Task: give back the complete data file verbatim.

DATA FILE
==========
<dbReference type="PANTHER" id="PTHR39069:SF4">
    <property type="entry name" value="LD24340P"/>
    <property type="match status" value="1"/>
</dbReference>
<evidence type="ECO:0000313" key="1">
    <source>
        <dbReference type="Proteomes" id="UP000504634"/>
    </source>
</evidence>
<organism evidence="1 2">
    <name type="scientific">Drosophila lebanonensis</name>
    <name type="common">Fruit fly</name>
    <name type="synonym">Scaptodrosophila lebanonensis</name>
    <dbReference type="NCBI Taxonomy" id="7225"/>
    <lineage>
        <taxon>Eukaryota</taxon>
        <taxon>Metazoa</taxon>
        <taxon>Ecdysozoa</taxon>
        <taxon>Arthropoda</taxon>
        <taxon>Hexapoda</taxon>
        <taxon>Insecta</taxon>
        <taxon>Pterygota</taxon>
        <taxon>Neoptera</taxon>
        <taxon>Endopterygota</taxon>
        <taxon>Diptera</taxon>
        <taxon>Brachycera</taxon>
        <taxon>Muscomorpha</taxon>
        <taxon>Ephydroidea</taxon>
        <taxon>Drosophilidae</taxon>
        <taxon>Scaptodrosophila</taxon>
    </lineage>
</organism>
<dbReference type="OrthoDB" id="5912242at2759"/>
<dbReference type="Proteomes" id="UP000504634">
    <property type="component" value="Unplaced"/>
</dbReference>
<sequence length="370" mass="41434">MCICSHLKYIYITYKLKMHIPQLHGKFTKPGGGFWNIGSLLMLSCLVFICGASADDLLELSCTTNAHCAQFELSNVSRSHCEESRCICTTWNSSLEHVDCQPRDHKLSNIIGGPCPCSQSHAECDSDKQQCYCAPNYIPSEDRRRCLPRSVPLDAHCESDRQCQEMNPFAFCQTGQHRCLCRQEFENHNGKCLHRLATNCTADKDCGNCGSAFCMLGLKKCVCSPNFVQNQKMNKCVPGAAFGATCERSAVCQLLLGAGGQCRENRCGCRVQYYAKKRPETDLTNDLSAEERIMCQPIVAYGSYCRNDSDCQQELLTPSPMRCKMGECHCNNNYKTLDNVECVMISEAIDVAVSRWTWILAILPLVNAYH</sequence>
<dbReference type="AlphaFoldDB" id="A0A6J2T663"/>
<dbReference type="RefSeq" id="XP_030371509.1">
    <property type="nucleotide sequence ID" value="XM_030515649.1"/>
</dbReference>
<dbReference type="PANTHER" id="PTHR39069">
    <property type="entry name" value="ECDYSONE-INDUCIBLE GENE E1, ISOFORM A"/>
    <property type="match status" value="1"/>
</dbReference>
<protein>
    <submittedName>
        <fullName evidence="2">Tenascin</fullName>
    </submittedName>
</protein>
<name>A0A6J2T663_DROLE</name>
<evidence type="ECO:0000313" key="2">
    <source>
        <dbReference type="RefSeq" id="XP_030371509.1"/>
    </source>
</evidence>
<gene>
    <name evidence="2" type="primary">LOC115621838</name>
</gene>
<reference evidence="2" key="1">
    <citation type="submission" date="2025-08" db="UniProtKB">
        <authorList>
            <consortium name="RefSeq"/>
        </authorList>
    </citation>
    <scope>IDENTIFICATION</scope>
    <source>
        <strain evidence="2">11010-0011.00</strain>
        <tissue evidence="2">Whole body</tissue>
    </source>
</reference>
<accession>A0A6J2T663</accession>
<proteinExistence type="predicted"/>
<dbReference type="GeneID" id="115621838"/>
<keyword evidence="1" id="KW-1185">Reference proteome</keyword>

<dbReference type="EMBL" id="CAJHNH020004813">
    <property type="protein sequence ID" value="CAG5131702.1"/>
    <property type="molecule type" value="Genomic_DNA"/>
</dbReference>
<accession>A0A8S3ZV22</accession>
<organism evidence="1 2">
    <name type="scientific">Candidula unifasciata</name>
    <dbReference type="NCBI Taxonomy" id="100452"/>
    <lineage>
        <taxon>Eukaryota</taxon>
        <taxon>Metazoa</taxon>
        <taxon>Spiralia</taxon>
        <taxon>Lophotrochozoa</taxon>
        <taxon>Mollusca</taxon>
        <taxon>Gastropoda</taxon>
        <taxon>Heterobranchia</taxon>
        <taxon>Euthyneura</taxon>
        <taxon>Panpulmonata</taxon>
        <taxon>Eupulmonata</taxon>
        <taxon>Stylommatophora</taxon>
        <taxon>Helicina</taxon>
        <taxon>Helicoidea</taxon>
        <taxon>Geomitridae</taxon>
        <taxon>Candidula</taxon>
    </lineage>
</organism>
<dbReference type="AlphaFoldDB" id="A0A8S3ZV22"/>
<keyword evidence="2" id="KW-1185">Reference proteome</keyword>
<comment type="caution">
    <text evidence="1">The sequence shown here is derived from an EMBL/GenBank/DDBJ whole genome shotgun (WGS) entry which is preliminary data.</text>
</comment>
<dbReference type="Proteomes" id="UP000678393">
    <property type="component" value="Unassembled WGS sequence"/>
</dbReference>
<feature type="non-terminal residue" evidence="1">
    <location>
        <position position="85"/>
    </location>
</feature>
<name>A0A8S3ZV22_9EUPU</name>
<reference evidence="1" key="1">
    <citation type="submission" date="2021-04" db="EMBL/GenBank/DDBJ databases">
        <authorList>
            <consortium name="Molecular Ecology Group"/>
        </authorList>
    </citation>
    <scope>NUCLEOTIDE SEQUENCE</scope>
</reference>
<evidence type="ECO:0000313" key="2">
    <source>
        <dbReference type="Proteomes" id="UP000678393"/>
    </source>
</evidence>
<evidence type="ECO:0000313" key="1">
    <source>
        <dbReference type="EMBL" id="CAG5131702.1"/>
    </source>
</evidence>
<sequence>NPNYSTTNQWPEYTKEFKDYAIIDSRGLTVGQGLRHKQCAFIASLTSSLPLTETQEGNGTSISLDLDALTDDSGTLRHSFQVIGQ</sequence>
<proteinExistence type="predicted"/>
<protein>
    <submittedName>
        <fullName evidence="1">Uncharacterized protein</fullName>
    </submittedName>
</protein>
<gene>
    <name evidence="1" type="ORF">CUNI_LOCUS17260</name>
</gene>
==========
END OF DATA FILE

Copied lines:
<dbReference type="PANTHER" id="PTHR39069:SF4">
    <property type="entry name" value="LD24340P"/>
    <property type="match status" value="1"/>
</dbReference>
<evidence type="ECO:0000313" key="1">
    <source>
        <dbReference type="Proteomes" id="UP000504634"/>
    </source>
</evidence>
<organism evidence="1 2">
    <name type="scientific">Drosophila lebanonensis</name>
    <name type="common">Fruit fly</name>
    <name type="synonym">Scaptodrosophila lebanonensis</name>
    <dbReference type="NCBI Taxonomy" id="7225"/>
    <lineage>
        <taxon>Eukaryota</taxon>
        <taxon>Metazoa</taxon>
        <taxon>Ecdysozoa</taxon>
        <taxon>Arthropoda</taxon>
        <taxon>Hexapoda</taxon>
        <taxon>Insecta</taxon>
        <taxon>Pterygota</taxon>
        <taxon>Neoptera</taxon>
        <taxon>Endopterygota</taxon>
        <taxon>Diptera</taxon>
        <taxon>Brachycera</taxon>
        <taxon>Muscomorpha</taxon>
        <taxon>Ephydroidea</taxon>
        <taxon>Drosophilidae</taxon>
        <taxon>Scaptodrosophila</taxon>
    </lineage>
</organism>
<dbReference type="OrthoDB" id="5912242at2759"/>
<dbReference type="Proteomes" id="UP000504634">
    <property type="component" value="Unplaced"/>
</dbReference>
<sequence length="370" mass="41434">MCICSHLKYIYITYKLKMHIPQLHGKFTKPGGGFWNIGSLLMLSCLVFICGASADDLLELSCTTNAHCAQFELSNVSRSHCEESRCICTTWNSSLEHVDCQPRDHKLSNIIGGPCPCSQSHAECDSDKQQCYCAPNYIPSEDRRRCLPRSVPLDAHCESDRQCQEMNPFAFCQTGQHRCLCRQEFENHNGKCLHRLATNCTADKDCGNCGSAFCMLGLKKCVCSPNFVQNQKMNKCVPGAAFGATCERSAVCQLLLGAGGQCRENRCGCRVQYYAKKRPETDLTNDLSAEERIMCQPIVAYGSYCRNDSDCQQELLTPSPMRCKMGECHCNNNYKTLDNVECVMISEAIDVAVSRWTWILAILPLVNAYH</sequence>
<dbReference type="AlphaFoldDB" id="A0A6J2T663"/>
<dbReference type="RefSeq" id="XP_030371509.1">
    <property type="nucleotide sequence ID" value="XM_030515649.1"/>
</dbReference>
<dbReference type="PANTHER" id="PTHR39069">
    <property type="entry name" value="ECDYSONE-INDUCIBLE GENE E1, ISOFORM A"/>
    <property type="match status" value="1"/>
</dbReference>
<protein>
    <submittedName>
        <fullName evidence="2">Tenascin</fullName>
    </submittedName>
</protein>
<name>A0A6J2T663_DROLE</name>
<evidence type="ECO:0000313" key="2">
    <source>
        <dbReference type="RefSeq" id="XP_030371509.1"/>
    </source>
</evidence>
<gene>
    <name evidence="2" type="primary">LOC115621838</name>
</gene>
<reference evidence="2" key="1">
    <citation type="submission" date="2025-08" db="UniProtKB">
        <authorList>
            <consortium name="RefSeq"/>
        </authorList>
    </citation>
    <scope>IDENTIFICATION</scope>
    <source>
        <strain evidence="2">11010-0011.00</strain>
        <tissue evidence="2">Whole body</tissue>
    </source>
</reference>
<accession>A0A6J2T663</accession>
<proteinExistence type="predicted"/>
<dbReference type="GeneID" id="115621838"/>
<keyword evidence="1" id="KW-1185">Reference proteome</keyword>

<dbReference type="EMBL" id="CAJHNH020004813">
    <property type="protein sequence ID" value="CAG5131702.1"/>
    <property type="molecule type" value="Genomic_DNA"/>
</dbReference>
<accession>A0A8S3ZV22</accession>
<organism evidence="1 2">
    <name type="scientific">Candidula unifasciata</name>
    <dbReference type="NCBI Taxonomy" id="100452"/>
    <lineage>
        <taxon>Eukaryota</taxon>
        <taxon>Metazoa</taxon>
        <taxon>Spiralia</taxon>
        <taxon>Lophotrochozoa</taxon>
        <taxon>Mollusca</taxon>
        <taxon>Gastropoda</taxon>
        <taxon>Heterobranchia</taxon>
        <taxon>Euthyneura</taxon>
        <taxon>Panpulmonata</taxon>
        <taxon>Eupulmonata</taxon>
        <taxon>Stylommatophora</taxon>
        <taxon>Helicina</taxon>
        <taxon>Helicoidea</taxon>
        <taxon>Geomitridae</taxon>
        <taxon>Candidula</taxon>
    </lineage>
</organism>
<dbReference type="AlphaFoldDB" id="A0A8S3ZV22"/>
<keyword evidence="2" id="KW-1185">Reference proteome</keyword>
<comment type="caution">
    <text evidence="1">The sequence shown here is derived from an EMBL/GenBank/DDBJ whole genome shotgun (WGS) entry which is preliminary data.</text>
</comment>
<dbReference type="Proteomes" id="UP000678393">
    <property type="component" value="Unassembled WGS sequence"/>
</dbReference>
<feature type="non-terminal residue" evidence="1">
    <location>
        <position position="85"/>
    </location>
</feature>
<name>A0A8S3ZV22_9EUPU</name>
<reference evidence="1" key="1">
    <citation type="submission" date="2021-04" db="EMBL/GenBank/DDBJ databases">
        <authorList>
            <consortium name="Molecular Ecology Group"/>
        </authorList>
    </citation>
    <scope>NUCLEOTIDE SEQUENCE</scope>
</reference>
<evidence type="ECO:0000313" key="2">
    <source>
        <dbReference type="Proteomes" id="UP000678393"/>
    </source>
</evidence>
<evidence type="ECO:0000313" key="1">
    <source>
        <dbReference type="EMBL" id="CAG5131702.1"/>
    </source>
</evidence>
<sequence>NPNYSTTNQWPEYTKEFKDYAIIDSRGLTVGQGLRHKQCAFIASLTSSLPLTETQEGNGTSISLDLDALTDDSGTLRHSFQVIGQ</sequence>
<proteinExistence type="predicted"/>
<protein>
    <submittedName>
        <fullName evidence="1">Uncharacterized protein</fullName>
    </submittedName>
</protein>
<gene>
    <name evidence="1" type="ORF">CUNI_LOCUS17260</name>
</gene>